As well, this matters because, when a government comes to power “by force,” there is a tendency for people enact and enforce “heavy handed” policies and laws on the people over which it becomes “leadership.”
In the end though, whether a regime does badly or well by its people is what largely (though obviously not entirely) matters.
Even if a group comes to power by “taking over forcibly,” it may end up being the best thing that has happened to the entity it comes to control—possibly even with hopes for a better future.
Technically, the original government of the United States of America, by way of example, came to power, “by force.” Granted, it was largely with the consent of the country at large.
The next question one probably ought to ask is, “How does the government stay in power (or decide to leave it)?”
I make the point that the U.S. had leadership that come into their positions “through force.” That being said, the earliest acts of those leaders, was to design a system wherein it can be argued they “worked themselves out of a job.”
General George Washington was rumored to have been offered the position of “king” in the U.S. He was rumored as well though, to have politely declined it.
Other leaders have come into power, and have clung to that power for dear life. Most of the time, this has proven to be a terribly bad thing.
One of the things done by early “founders” of the United States, was to argue for the idea that government should occur “by the consent of the governed,” not “by the might of the government,” and its ability to stay in power.
As such, the U.S. and other countries routinely hold “free and fair” elections, in which leaders may or may not change. Some others make a pretense of this, but in actuality, offer no such thing. The system in the U.S. is far from perfect, but it does generally accomplish the desired ends.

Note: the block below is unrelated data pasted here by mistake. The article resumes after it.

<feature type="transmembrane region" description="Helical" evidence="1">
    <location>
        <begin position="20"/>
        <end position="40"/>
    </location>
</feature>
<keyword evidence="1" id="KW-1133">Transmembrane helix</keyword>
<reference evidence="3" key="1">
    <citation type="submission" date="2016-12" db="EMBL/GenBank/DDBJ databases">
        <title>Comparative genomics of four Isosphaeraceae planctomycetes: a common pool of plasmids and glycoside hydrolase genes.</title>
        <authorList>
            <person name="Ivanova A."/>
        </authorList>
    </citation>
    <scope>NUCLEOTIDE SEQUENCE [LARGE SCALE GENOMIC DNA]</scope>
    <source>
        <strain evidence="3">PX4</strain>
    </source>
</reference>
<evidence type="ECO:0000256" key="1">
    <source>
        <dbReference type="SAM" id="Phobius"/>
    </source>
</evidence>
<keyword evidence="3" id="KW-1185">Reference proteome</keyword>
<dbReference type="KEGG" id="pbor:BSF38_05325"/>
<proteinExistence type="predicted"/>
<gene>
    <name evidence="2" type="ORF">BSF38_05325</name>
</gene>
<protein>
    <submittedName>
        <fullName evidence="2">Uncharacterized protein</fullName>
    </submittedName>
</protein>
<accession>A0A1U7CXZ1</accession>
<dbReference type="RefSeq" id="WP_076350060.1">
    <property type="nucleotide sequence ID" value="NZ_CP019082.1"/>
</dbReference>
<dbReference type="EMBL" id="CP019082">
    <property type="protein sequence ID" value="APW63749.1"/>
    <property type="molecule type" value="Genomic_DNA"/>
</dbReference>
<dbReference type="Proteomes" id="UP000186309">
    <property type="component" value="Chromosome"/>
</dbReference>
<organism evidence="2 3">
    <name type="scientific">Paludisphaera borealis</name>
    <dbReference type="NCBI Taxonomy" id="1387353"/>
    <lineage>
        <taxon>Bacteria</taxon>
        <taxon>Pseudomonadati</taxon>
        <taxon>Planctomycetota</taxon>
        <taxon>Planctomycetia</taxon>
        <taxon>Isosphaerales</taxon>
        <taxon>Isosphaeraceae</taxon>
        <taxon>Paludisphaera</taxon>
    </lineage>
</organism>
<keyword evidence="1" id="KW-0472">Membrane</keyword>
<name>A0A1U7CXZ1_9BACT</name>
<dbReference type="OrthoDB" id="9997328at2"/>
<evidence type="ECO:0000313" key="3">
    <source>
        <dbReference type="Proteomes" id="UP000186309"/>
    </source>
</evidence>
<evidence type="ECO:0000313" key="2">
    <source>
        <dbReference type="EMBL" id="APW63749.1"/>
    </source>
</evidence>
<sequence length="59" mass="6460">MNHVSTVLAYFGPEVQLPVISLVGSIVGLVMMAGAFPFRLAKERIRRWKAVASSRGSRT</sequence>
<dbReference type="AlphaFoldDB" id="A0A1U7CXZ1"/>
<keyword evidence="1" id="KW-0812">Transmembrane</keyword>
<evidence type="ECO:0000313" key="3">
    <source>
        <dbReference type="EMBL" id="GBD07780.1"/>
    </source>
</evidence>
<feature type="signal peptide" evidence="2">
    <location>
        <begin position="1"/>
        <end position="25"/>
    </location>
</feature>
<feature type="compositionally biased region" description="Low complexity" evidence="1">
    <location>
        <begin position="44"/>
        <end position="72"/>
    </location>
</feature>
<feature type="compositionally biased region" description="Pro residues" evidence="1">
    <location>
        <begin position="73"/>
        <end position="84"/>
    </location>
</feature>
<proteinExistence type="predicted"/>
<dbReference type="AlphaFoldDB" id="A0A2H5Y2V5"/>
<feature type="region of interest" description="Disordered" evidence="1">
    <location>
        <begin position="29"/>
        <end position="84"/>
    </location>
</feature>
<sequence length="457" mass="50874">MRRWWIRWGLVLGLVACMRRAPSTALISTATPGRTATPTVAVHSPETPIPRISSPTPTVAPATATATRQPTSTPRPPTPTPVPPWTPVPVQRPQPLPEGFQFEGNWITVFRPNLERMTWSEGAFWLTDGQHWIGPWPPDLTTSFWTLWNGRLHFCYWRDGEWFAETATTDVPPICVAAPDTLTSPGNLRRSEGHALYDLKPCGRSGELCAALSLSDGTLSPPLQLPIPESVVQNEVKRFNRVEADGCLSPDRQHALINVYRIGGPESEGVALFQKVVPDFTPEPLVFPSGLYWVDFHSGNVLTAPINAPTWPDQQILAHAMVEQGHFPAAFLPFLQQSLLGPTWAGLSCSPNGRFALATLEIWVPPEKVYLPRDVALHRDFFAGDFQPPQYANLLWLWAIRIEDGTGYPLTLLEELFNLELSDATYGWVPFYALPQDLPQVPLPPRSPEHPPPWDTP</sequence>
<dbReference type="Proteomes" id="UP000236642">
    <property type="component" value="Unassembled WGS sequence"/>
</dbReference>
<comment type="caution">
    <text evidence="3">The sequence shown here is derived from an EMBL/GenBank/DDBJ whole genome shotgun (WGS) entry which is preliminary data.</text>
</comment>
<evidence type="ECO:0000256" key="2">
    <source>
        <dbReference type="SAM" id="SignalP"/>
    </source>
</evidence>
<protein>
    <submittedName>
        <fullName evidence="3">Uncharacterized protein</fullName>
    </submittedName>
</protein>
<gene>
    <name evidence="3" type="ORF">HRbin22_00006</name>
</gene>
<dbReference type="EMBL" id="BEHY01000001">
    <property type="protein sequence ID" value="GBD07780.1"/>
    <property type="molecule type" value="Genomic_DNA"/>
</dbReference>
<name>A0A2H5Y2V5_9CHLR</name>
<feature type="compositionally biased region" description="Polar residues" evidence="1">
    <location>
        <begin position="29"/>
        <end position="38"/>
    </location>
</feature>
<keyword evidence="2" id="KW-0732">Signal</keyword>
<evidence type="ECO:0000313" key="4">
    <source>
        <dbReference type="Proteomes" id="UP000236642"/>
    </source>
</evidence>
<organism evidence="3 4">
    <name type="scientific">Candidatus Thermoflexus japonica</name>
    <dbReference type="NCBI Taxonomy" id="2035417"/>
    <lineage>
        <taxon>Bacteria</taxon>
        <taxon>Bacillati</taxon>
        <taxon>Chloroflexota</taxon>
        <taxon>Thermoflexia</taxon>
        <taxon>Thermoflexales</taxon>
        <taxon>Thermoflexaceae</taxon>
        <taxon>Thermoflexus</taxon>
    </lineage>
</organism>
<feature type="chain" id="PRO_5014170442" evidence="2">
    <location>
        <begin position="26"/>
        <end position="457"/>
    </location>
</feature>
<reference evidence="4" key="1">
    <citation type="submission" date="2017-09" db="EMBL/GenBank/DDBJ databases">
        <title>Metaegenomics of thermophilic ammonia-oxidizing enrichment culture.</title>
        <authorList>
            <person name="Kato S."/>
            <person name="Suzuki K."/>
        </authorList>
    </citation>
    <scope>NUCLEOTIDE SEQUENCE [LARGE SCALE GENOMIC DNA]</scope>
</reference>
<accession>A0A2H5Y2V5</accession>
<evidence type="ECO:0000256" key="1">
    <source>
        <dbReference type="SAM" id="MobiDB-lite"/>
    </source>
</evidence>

The last question I will ask in this post is, “To what degree does government control the liberty of the population at large?”
This is one of the two most important questions it appears to me one might ask. It actually has three “facets,” all of which must be given stringent attention. Something I have not the ability to “do justice in” around a thousand words (my self-imposed limit).
The first is, “How much control is exerted?”
It turns out that, as a rule, the less control exerted, the better! There are limitations to this, but by and large it is the case. The fewer rules and regulations can be employed, the better. I won’t get into the reasons for that here (probably something worthy of another article).
The second is, “At what level is control exerted?” One of the “lessons learned” that U.S. Founders employed, is that the lower the level, the better. Again, I haven’t a great deal of “space” to discuss why that is here, so I’ll leave this where it is.
Finally we must ask, “What kind of control is exerted?” Again, I haven’t space for details, but the “simple answer” is, “Only absolutely necessary control should be enacted and enforced.”
Well, this subject is sufficiently deep that I may have to pen subsequent articles to touch on more subjects as time goes on. For now though, I’ll “call this good” and get back to other things.
Here’s hoping your time is good, and again, thanks for taking the time to read this.